Well, now that my GamesMaster retrospective is done, I thought I’d put it all together in one place for easier reading. Saves people searching or clicking about on my blog to find it all. So here you go, just give each link a click to open a new window for each and every article of my GamesMaster retrospective.


GamesMaster: A Retrospective – Introduction

GamesMaster: A Retrospective – Series One

GamesMaster: A Retrospective – Series Two, Part One

GamesMaster: A Retrospective – Series Two, Part Two

GamesMaster: A Retrospective – Series Three, Part One

GamesMaster: A Retrospective – Series Three, Part Two

GamesMaster: A Retrospective – Series Four, Part One

GamesMaster: A Retrospective – Series Four, Part Two

GamesMaster: A Retrospective – Series Five, Part One

GamesMaster: A Retrospective – Series Five, Part Two

GamesMaster: A Retrospective – Series Six, Part One

GamesMaster: A Retrospective – Series Six, Part Two

GamesMaster: A Retrospective – Series Seven

GamesMaster: A Retrospective – Dave Perry vs Mario 64

GamesMaster: A Retrospective – Series Seven

And I’ve made it. This has been a long journey, one I began back on the 30th of January last year, with my introduction and first-ever article covering GamesMaster. When I came up with the idea for this retrospective, I forgot how big in length this show was. My very jaded memory remembered it as only being six to eight episodes per series. So I admit that I got a bit overwhelmed with just how many episodes there were, especially with series two and three’s epic twenty-six episodes apiece.

Still, I was adamant that I would finish what I started, well over a year ago now. Finally here, at the last ever series of GamesMaster and looking back, I’ve honestly really enjoyed doing this whole thing. I’ve not watched the show since it first aired back in 1992. So, to go through every series, every episode has been a fantastic trip down memory lane. But before I get too sentimental (there’s time for that at the end of this), I need to cover the final ten episodes of this groundbreaking show. Yup, just ten episodes to cover. So no need to split this one into two parts. Plus the final episode is just a compilation of GamesMaster’s best bits too. So there are really only nine proper episodes.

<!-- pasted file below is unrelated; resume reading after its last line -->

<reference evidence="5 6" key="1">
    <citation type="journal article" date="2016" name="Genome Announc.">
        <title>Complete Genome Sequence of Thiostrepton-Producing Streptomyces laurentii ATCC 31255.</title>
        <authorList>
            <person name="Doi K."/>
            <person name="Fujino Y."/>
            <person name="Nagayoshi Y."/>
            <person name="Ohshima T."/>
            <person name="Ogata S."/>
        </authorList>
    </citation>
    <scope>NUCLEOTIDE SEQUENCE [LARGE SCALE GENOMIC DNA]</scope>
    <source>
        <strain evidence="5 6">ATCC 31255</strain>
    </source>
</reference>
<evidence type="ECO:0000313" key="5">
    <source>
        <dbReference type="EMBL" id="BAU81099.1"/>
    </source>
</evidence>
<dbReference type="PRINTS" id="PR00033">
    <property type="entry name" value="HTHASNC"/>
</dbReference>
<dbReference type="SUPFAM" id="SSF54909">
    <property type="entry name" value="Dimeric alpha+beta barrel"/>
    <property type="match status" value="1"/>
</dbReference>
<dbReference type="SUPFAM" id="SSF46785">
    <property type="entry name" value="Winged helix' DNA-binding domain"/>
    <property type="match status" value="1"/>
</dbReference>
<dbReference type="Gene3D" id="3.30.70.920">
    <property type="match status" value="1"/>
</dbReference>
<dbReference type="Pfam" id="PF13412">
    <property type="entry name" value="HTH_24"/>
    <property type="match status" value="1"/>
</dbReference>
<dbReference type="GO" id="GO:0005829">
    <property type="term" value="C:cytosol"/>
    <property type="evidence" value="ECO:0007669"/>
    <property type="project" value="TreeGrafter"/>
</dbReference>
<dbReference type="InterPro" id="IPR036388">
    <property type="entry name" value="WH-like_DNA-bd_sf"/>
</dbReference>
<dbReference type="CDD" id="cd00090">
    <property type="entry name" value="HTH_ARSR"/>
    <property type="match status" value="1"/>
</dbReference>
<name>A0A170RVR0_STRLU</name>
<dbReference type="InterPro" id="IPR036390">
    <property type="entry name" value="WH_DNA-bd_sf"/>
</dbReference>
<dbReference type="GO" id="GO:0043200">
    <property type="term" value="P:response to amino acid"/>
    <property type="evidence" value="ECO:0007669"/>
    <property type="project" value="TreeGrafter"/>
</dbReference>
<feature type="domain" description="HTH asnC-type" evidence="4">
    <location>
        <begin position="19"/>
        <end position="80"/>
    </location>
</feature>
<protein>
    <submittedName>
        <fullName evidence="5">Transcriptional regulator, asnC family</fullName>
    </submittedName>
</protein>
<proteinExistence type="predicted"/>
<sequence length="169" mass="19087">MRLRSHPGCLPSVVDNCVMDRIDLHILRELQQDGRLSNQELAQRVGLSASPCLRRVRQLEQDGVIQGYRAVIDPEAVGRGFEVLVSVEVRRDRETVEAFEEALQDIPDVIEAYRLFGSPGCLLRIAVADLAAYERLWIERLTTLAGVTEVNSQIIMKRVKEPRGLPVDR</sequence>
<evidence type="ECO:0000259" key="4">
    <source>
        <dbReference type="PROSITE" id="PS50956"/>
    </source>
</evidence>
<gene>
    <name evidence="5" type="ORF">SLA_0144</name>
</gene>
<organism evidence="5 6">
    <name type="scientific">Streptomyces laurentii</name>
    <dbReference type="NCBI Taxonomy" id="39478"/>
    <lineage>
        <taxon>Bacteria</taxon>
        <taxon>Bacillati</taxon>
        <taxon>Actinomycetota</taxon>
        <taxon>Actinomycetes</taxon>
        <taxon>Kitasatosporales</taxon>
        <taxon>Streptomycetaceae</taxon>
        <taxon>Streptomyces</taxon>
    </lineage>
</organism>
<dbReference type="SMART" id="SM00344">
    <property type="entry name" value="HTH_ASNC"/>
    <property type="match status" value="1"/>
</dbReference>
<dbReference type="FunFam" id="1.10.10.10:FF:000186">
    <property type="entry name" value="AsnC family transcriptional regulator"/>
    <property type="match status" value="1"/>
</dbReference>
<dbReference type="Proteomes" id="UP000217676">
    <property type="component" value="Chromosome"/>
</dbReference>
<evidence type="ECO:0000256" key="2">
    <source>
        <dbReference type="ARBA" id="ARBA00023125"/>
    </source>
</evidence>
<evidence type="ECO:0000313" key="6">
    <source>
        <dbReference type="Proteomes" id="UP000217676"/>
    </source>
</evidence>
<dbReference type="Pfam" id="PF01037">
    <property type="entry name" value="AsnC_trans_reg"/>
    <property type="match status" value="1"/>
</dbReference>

And so, ’tis the end. A hundred and twenty-six episodes, seven series and spanning seven years. GamesMaster was the ultimate gaming TV show, a show that kickstarted a slew of copycats through the nineties and beyond. The likes of Games World, Games Republic, Bad Influence to name a few, all owe a great debt to GamesMaster.


As I said previously, when I started this retrospective, I forgot how big in length GamesMaster was. I had plans to cover much more than just the episodes. I wanted to take a look at some behind the scenes stories, and such. In fact, the whole Mario 64-gate and Dave Perry’s infamous strop was the entire reason for this retrospective being written. See originally, I just wanted to write an article covering the whole Mario 64-gate thing and offer my own perspective on what I think happened. However, I thought in order to get the story across, I should do a background article on the history of GamesMaster just to give readers some perspective. That turned into a general intro of the show and from there, I just felt like covering every episode. Anyway, I still wanted to do those behind the scenes stories and cover the whole Mario 64-gate.

It was when I was about halfway through covering series four last year, when I realised that there’s never been a GamesMaster book. I write books, I already had (or soon would) every episode of every series covered. I have various pieces of research that I’ve done to cover other GamesMaster related subjects. So, why not just write a history of GamesMaster book? Cover as much as I can and cram it into a lovely book. So yeah that’s what I’m doing now. I’m not sure when this will be finished, to be honest, the biggest part (the episodes) are already done due to this retrospective. I’ll be adding more info about each episode in the finished book though. Then I just need to write up the other stuff I’ve researched and I’ll have the first draft of my GamesMaster book done. Give me twelve months or so and I’ll have a much better idea of where this book will be. But regardless, it’s coming.

Quick aside. I actually wrote a big chunk of this intro back in October of 2020 and back then, there wasn’t a GamesMaster book. Then Dominik Diamond himself announced an official GamesMaster book in early 2021 and got it funded on Kickstarter (the bastard). So where does that leave my idea of my own GamesMaster book? At the moment, I still really want to write it. I will be reading DD’s book when it is released, I’m sure his book will be very different to what I want to do. So as of writing, my GamesMaster book is on ice until I’ve read Dominick’s official one. After which, I’ll see if there’s still a market for mine and if I still want to write my GamesMaster book or not.